Bikeways are usually designated by signage. They may also be marked off from or physically separated from other kinds of traffic by features such as concrete barriers, fencing, and bollards.
Thoroughfares for bicycles are essential to establishing cycling as a highly accessible mode of sustainable transportation and are a key component of many municipalities and transit authorities' transportation planning.
Boulder-Broomfield-Westminster Area, Colorado
Bike Northwest is a dense network of bike lanes and multi-use paths in Colorado in and between Boulder and the Denver suburb of Westminster. Perhaps this network's most notable thoroughfare is the US 36 Bikeway, a segregated, paved thoroughfare that follows the freeway from Boulder to Westminster and has been touted as "a highway for cyclists."
"The 18-mile US 36 Bikeway runs from Table Mesa Station in Boulder to 80th Avenue in Westminster. The 12-foot-wide Bikeway features protective barriers from motorists, underpasses and wayfinding signage. The US 36 Bikeway ties into local bicycling facilities and connects to the six US 36 RTD Stations and local routes leading to Denver. There is also wayfinding signage to guide bicyclists to existing bike paths and trail systems within the corridor.
Under Mayor Rahm Emmanuel, Chicago investing in building 100 miles of protected bike lanes. It is the first major US city to have a downtown network of protected bikeways - which have given a boost to its municipal bike sharing system, Divvy, the second largest in the country. In addition to building out its bikeway network, Chicago has also replaced existing bollard-protected bicycle lanes with more substantial concrete barriers. The city has also used its bikeway planning to reconnect historically African-American Bronzeville, previously cut off from it in earlier decades by rail lines with the lakefront via a bridge connecting with the Lakefront Trail.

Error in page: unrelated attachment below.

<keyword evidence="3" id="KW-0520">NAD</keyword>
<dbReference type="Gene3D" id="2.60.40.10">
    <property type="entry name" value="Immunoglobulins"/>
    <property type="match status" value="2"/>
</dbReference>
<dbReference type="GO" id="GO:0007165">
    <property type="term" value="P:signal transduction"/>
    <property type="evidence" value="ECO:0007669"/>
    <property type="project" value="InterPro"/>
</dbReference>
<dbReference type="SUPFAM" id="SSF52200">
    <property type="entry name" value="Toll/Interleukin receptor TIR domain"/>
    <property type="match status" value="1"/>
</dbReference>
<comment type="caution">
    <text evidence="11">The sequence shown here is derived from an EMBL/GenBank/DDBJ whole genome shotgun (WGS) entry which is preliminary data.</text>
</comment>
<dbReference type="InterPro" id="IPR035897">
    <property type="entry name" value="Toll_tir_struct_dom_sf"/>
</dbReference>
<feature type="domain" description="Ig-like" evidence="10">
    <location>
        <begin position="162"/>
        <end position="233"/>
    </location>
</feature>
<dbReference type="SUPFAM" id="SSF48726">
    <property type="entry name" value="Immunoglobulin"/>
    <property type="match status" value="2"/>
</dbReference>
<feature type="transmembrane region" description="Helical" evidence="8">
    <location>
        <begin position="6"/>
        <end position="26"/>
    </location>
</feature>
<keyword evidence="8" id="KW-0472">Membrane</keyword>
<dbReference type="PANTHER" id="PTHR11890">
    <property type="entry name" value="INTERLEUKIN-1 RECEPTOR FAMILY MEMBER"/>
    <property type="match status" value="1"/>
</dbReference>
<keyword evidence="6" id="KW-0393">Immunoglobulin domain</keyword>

Portland put in place an innovative bridge over the Willamette River, the Tilikum Crossing that integrates a bikeway with corridors for buses, trains, and pedestrians - while barring cars.
In the 1990s and 2000s, Minneapolis transformed disused railway tracks into the mainlines of an extensive bikeway network that ferries thousands of its residents across town and into the downtown core.